then executive officers. The Company received a secured $4.5 million ten-year
note which bore interest at 5.0% per annum, payable at maturity. In the first
quarter of fiscal 1998, the Company determined that as a result of continued and
anticipated future losses at Rival and in light of the terms of the note there
had been a permanent impairment to its net investment in Rival and accordingly
restated its financial records as of October 31, 1997 to reflect a reserve of
$3.4 million against its net investment in Rival.
During the first quarter of fiscal 1998, the Company invested $1.2 million in
Rival. Also in the first quarter of fiscal 1998, the Company recorded an
additional $1.1 million impairment against its net investment in Rival, thus
reserving the full value of the note. Subsequent to year-end, management was
informed that the note may be of no collectible value.
The Company manufactures woven finished fabrics for the apparel and home
The approximate percentage of total revenue contributed by each of the Company's
product groups is as follows:
1998 1997 1996
Woven finished fabrics 100.0% 90.9% 87.5%
Narrow fabrics -- 9.1 12.5
100.0% 100.0% 100.0%
The Company ceased manufacture of narrow knitted and woven fabrics in fiscal
During 1998 and 1997, the Company's business exhibited seasonality, primarily
due to temporary plant shutdowns during the Christmas/New Year's holiday season.
As a result, sales have been and are expected to be lower during the first half
of the fiscal year while working capital requirements increase in anticipation
of higher second half sales. Working capital is comprised chiefly of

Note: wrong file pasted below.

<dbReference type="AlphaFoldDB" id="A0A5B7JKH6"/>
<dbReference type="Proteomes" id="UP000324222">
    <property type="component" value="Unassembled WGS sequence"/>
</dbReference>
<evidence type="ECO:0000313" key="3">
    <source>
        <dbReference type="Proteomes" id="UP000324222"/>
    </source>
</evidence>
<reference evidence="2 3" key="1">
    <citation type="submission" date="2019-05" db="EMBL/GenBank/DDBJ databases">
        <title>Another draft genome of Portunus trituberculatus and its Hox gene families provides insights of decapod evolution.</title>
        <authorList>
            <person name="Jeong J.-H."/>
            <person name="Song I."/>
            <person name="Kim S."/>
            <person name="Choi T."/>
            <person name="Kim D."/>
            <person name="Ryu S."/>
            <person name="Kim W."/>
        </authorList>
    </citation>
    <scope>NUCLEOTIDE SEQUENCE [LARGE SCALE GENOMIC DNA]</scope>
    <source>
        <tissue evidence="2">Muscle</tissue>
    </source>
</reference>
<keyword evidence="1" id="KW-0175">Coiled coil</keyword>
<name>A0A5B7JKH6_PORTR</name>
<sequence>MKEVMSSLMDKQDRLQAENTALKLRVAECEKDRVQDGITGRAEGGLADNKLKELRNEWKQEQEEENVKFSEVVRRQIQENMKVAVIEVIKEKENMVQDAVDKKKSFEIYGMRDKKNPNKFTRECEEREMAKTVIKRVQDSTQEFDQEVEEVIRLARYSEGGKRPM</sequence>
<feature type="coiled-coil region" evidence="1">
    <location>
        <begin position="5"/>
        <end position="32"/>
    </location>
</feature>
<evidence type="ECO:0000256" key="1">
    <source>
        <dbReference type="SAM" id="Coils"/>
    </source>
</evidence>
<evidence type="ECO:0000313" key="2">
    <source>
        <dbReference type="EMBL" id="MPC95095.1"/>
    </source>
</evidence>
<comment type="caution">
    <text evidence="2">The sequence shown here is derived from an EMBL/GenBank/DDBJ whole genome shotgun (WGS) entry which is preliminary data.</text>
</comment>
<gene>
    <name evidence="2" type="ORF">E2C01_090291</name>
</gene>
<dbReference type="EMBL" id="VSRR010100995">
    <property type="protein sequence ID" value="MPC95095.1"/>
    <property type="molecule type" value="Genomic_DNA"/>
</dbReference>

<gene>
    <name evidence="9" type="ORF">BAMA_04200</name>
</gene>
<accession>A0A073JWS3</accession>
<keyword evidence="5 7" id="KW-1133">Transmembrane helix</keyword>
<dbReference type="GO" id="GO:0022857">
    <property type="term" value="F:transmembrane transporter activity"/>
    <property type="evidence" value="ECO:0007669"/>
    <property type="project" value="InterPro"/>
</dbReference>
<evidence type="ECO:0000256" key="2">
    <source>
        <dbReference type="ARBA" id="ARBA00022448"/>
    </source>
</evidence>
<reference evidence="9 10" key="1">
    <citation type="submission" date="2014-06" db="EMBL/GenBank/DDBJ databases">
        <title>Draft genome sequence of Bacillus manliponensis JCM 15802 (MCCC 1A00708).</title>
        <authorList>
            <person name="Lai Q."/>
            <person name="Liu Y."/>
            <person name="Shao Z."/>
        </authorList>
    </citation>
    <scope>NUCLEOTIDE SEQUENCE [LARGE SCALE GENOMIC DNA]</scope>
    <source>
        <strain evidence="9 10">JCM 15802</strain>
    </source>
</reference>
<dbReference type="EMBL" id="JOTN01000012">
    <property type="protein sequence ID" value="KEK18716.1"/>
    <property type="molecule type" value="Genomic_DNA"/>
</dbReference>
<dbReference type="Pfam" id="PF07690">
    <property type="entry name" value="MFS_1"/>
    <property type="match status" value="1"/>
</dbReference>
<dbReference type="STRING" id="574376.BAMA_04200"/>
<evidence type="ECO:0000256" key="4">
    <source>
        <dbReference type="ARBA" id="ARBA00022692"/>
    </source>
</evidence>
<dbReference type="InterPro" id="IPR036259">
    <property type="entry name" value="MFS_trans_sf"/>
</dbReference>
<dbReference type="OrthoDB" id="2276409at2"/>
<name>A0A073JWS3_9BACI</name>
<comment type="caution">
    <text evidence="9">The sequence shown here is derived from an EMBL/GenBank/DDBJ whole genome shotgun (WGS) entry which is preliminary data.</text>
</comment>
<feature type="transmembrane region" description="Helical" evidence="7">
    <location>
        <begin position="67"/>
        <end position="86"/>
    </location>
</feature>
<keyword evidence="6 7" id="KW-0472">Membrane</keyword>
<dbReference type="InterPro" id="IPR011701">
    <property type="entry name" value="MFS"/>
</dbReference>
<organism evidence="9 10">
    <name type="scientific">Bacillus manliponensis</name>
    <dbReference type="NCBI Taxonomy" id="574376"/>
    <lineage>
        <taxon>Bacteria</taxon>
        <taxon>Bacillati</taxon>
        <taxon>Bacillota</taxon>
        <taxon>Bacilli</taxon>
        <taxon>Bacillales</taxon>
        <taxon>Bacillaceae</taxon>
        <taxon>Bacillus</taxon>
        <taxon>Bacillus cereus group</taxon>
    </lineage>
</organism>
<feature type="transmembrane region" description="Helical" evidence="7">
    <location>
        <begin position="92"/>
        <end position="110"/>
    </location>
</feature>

inventories and accounts receivable. Inventories are reported at the lower of
cost or market value with cost being determined primarily by the first-in,
first-out method. Market value is based on replacement cost or net realizable
value, as appropriate. The majority of accounts receivable are due from certain
financial institutions with which the Company has entered into factoring
At October 30, 1998, the Company had a $30,469,000 backlog of orders believed to
be firm, as compared to a $43,776,000 backlog at October 31, 1997. The current
backlog of orders is expected to be filled prior to the end of fiscal 1999.
In fiscal 1998, the Company's products were sold to more than 1,000 customers,
which were primarily domestic manufacturers of apparel and home furnishings, as
well as medical suppliers and retailers. Sales to the 10 largest customers
represented approximately 35.5% of total sales, but no one customer accounted
for more than 6% of total sales. The Company does not believe that the loss of
any one of its customers would have a material adverse effect on the Company.
The Company's products are sold through a sales force of 18 full-time, salaried
account executives and 10 independent, commissioned sales representatives, the
latter of whom may sell products of other manufacturers, including some
competitors of the Company. The Company maintains its primary sales office in
New York City. The Company's production is determined in large part by customer
contracts received by its sales force. As part of its marketing effort, the
Company continually works to develop new products and processes and improve
existing products and processes, but expenditures for these activities are not
In order to improve its customer service capabilities, the Company utilizes
computerized networks with many of its customers to provide "quick response" for
more competitive product deliveries. By providing these customers with certain
direct inventory information, the Company believes that the customers' inventory
requirements and inventory carrying costs can be reduced.
The textile and apparel industry is highly competitive with a large number of
domestic and foreign manufacturers, none of which dominates the market for any
of the Company's product lines. The Company competes on the basis of styling,
price, product performance and customer service.
U.S. producers, including the Company, are significantly affected by competition
from foreign manufacturers. Rules under the General Agreement on Trade and
Tariffs ("GATT") would eliminate restrictions on imports of textiles and apparel